A.I. Artificial Intelligence (2001)

It’s sort of like a sci-fi Pinocchio. None of the characters in the film are presented as “good guys” or “bad guys” in any black and white sort of way. As the 22nd century approaches, sharp population decreases have occurred thanks to climate change. Sentient robots have been engineered to repopulate the earth. David (Haley Joel Osment) is a special prototype. He’s been programmed to feel what a “normal” human child does. Viewers must wrestle with the uncomfortable issues surrounding what it means to be alive instead. Are programmed emotion simulations the same as the emotions in a flesh and blood human? Is it fair to erase the memory storage of an artifact and replace it, or is it murder? How will the robots react when they are damaged and discarded by their makers? This is a good film, but all it does is raise questions that we, as people, would rather not face when it comes to our relationship to our own creations.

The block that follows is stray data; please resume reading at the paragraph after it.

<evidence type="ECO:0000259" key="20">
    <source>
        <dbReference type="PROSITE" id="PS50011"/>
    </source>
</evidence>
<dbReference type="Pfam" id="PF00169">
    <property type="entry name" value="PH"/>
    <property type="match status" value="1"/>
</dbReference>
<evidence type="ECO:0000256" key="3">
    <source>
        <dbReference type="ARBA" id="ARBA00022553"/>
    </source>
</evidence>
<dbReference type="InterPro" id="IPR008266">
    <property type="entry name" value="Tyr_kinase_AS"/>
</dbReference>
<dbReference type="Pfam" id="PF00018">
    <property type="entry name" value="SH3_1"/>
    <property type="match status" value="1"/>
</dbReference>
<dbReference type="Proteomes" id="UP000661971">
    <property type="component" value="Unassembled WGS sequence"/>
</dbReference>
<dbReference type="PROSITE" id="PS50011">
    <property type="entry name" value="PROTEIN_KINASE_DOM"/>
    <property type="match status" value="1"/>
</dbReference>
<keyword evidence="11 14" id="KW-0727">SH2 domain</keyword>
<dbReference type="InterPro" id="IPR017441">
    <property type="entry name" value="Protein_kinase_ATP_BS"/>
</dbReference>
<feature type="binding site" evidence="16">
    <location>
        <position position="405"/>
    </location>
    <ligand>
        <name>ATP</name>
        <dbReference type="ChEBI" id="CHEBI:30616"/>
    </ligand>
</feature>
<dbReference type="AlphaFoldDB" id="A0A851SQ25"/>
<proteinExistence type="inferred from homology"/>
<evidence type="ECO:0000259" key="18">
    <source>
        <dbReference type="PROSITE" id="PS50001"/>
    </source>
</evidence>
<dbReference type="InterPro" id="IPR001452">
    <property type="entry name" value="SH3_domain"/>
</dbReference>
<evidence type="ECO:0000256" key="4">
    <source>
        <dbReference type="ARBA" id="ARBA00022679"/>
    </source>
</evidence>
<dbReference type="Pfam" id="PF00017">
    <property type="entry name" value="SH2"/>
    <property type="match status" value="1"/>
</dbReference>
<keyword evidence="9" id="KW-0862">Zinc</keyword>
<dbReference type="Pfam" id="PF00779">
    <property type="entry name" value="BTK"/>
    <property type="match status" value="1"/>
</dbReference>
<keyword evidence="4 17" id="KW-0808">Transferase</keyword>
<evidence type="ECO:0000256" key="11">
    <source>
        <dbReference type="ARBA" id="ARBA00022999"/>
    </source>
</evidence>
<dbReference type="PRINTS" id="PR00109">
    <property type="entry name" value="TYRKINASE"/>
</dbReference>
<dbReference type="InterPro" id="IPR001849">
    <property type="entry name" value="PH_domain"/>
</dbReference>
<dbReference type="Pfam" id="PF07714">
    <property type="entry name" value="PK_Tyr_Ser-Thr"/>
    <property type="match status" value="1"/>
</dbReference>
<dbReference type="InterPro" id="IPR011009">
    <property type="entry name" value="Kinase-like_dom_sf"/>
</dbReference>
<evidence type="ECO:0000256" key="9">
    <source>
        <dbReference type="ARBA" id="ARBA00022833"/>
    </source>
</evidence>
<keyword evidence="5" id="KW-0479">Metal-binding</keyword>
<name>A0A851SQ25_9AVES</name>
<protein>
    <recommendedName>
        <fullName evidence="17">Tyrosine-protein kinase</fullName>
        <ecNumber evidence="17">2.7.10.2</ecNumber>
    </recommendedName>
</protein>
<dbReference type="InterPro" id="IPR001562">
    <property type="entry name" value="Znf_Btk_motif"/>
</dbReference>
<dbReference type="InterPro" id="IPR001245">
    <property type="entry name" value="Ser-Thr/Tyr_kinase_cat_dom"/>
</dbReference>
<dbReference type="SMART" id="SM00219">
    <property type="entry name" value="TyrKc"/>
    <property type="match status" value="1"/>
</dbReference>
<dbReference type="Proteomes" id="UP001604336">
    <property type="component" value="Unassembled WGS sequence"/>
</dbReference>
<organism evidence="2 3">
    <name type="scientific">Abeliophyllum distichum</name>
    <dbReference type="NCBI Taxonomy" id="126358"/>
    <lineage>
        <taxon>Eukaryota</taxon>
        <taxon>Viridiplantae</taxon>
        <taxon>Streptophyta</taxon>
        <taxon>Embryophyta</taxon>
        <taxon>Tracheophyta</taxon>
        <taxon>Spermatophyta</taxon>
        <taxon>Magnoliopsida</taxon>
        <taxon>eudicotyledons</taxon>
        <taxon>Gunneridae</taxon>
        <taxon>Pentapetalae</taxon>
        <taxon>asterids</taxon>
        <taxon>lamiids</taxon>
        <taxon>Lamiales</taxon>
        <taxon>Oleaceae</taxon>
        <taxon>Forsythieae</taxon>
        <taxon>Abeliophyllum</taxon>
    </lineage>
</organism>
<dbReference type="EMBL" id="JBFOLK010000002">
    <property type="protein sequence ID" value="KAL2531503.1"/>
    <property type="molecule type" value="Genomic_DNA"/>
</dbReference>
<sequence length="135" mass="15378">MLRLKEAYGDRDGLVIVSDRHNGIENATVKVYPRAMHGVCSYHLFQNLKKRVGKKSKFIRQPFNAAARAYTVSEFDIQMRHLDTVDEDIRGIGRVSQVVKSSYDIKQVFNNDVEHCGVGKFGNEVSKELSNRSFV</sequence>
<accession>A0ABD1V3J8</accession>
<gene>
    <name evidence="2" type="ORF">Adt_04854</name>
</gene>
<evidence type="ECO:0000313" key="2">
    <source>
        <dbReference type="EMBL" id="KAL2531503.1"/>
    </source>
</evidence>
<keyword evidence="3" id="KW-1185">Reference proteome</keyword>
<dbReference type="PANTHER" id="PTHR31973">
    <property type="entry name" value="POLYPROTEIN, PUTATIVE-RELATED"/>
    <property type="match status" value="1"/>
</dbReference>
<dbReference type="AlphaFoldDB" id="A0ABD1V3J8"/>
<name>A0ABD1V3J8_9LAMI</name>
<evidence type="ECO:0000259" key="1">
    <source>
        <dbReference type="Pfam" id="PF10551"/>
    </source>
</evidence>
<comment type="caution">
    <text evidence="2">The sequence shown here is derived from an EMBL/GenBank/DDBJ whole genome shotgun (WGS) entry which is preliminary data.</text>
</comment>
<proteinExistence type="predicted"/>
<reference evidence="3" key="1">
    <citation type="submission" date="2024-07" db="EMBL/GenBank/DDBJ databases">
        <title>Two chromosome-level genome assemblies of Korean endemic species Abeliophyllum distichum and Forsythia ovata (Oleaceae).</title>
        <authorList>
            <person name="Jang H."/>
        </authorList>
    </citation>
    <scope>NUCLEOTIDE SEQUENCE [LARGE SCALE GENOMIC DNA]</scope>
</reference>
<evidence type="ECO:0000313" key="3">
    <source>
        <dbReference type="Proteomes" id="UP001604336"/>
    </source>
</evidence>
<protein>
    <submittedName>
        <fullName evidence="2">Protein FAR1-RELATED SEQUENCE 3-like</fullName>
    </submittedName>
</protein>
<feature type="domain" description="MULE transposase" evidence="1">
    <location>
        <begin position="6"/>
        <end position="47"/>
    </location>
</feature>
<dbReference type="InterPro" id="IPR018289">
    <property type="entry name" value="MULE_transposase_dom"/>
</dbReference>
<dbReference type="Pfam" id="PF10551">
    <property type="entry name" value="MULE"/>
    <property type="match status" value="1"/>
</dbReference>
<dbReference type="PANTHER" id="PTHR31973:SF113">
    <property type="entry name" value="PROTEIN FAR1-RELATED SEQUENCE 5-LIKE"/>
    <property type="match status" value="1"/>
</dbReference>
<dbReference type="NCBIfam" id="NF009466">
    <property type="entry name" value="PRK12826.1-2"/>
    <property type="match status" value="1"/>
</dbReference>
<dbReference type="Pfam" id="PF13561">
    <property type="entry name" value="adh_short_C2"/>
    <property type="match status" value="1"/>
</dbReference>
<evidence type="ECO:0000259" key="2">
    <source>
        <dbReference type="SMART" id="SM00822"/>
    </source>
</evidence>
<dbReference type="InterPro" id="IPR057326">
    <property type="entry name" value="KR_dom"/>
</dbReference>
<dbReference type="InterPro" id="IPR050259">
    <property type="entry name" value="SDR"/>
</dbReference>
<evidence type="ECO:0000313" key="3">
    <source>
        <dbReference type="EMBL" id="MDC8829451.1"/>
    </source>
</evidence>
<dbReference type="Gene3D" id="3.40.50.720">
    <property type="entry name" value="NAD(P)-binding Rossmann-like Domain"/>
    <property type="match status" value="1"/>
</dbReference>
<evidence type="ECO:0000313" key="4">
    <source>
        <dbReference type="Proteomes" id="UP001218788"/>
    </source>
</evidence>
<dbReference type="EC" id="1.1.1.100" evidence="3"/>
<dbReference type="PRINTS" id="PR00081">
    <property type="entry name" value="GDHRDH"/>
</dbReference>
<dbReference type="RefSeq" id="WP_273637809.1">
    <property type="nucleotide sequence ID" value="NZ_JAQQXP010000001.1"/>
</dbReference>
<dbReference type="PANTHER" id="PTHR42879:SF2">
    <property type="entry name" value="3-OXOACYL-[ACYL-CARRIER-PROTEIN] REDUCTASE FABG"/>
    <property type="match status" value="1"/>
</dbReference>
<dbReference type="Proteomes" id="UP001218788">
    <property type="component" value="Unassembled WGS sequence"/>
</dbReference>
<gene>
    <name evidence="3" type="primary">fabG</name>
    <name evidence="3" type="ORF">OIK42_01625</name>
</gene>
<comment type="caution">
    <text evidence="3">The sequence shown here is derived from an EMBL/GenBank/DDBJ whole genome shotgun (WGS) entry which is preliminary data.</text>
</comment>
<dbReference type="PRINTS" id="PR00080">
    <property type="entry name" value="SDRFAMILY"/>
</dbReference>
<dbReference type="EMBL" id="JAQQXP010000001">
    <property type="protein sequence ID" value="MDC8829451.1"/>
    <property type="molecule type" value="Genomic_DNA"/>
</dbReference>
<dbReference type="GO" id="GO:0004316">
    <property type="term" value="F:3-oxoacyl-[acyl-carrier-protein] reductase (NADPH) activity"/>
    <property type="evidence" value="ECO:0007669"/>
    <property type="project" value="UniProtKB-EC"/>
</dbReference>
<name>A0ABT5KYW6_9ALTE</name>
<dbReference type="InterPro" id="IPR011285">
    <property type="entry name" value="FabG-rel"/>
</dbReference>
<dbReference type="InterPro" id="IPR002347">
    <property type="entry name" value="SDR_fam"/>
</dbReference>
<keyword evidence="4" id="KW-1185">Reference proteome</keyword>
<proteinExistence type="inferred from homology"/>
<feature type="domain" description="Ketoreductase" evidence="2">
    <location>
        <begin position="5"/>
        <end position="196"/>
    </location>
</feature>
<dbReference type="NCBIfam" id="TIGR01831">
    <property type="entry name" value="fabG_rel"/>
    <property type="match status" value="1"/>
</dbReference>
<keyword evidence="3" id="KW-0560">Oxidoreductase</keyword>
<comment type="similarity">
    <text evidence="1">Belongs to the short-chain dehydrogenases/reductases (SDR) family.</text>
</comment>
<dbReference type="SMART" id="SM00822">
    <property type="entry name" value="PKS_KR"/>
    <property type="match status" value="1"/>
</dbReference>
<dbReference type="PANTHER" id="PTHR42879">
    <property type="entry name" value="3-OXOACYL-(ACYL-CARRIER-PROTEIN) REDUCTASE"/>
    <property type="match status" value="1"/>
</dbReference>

Television science fiction has had its fair share of robots and machine intelligences over the years. With the recent passing of the great Leonard Nimoy a lot of focus has fallen on how he, and the whole Star Trek franchise has shaped our world. The crew of the Enterprise often had to deal with technology that had gone out of control. In one particular episode of the original series, “The Return of the Archons,” Kirk and Spock must lead the crew to save the population of a world that has been enslaved by a computer of their own design. They gave up their free will and the future progress of their race in the search for peace. It is this theme of "are we better or inferior to the machines?" that keeps bringing people back. We have an innate fascination with technology and are constantly seeking to find out if we will rule it or if it will rule us.